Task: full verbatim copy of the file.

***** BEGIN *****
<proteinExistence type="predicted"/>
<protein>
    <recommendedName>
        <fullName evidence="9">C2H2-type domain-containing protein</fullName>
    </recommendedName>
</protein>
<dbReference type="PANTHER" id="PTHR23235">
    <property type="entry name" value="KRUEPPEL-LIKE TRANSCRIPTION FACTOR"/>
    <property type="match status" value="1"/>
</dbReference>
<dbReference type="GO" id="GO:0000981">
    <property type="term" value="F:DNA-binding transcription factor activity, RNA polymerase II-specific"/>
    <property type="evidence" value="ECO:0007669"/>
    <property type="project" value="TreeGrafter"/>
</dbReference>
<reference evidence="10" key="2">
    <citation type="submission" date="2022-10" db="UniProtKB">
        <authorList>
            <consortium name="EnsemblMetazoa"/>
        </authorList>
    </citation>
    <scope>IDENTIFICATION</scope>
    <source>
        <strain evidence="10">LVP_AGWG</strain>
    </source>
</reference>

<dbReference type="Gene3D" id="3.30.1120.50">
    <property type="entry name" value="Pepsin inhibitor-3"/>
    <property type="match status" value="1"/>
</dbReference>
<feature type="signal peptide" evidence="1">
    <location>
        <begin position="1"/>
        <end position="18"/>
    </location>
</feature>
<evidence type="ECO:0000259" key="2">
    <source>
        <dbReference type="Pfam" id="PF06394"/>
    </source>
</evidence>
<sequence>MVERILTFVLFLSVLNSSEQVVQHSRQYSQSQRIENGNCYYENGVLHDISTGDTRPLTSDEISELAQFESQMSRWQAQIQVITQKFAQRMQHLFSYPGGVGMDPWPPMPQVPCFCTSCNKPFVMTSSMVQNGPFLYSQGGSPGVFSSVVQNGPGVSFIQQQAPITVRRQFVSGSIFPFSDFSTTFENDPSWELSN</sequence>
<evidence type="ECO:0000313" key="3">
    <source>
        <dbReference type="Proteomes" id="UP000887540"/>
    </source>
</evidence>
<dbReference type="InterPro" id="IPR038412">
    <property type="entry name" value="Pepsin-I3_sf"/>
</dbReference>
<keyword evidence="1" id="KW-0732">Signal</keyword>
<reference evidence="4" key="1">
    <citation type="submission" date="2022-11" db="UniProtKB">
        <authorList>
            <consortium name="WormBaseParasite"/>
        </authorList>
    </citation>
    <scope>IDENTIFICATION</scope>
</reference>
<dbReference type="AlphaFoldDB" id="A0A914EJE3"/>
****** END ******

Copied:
<proteinExistence type="predicted"/>
<protein>
    <recommendedName>
        <fullName evidence="9">C2H2-type domain-containing protein</fullName>
    </recommendedName>
</protein>
<dbReference type="PANTHER" id="PTHR23235">
    <property type="entry name" value="KRUEPPEL-LIKE TRANSCRIPTION FACTOR"/>
    <property type="match status" value="1"/>
</dbReference>
<dbReference type="GO" id="GO:0000981">
    <property type="term" value="F:DNA-binding transcription factor activity, RNA polymerase II-specific"/>
    <property type="evidence" value="ECO:0007669"/>
    <property type="project" value="TreeGrafter"/>
</dbReference>
<reference evidence="10" key="2">
    <citation type="submission" date="2022-10" db="UniProtKB">
        <authorList>
            <consortium name="EnsemblMetazoa"/>
        </authorList>
    </citation>
    <scope>IDENTIFICATION</scope>
    <source>
        <strain evidence="10">LVP_AGWG</strain>
    </source>
</reference>

<dbReference type="Gene3D" id="3.30.1120.50">
    <property type="entry name" value="Pepsin inhibitor-3"/>
    <property type="match status" value="1"/>
</dbReference>
<feature type="signal peptide" evidence="1">
    <location>
        <begin position="1"/>
        <end position="18"/>
    </location>
</feature>
<evidence type="ECO:0000259" key="2">
    <source>
        <dbReference type="Pfam" id="PF06394"/>
    </source>
</evidence>
<sequence>MVERILTFVLFLSVLNSSEQVVQHSRQYSQSQRIENGNCYYENGVLHDISTGDTRPLTSDEISELAQFESQMSRWQAQIQVITQKFAQRMQHLFSYPGGVGMDPWPPMPQVPCFCTSCNKPFVMTSSMVQNGPFLYSQGGSPGVFSSVVQNGPGVSFIQQQAPITVRRQFVSGSIFPFSDFSTTFENDPSWELSN</sequence>
<evidence type="ECO:0000313" key="3">
    <source>
        <dbReference type="Proteomes" id="UP000887540"/>
    </source>
</evidence>
<dbReference type="InterPro" id="IPR038412">
    <property type="entry name" value="Pepsin-I3_sf"/>
</dbReference>
<keyword evidence="1" id="KW-0732">Signal</keyword>
<reference evidence="4" key="1">
    <citation type="submission" date="2022-11" db="UniProtKB">
        <authorList>
            <consortium name="WormBaseParasite"/>
        </authorList>
    </citation>
    <scope>IDENTIFICATION</scope>
</reference>
<dbReference type="AlphaFoldDB" id="A0A914EJE3"/>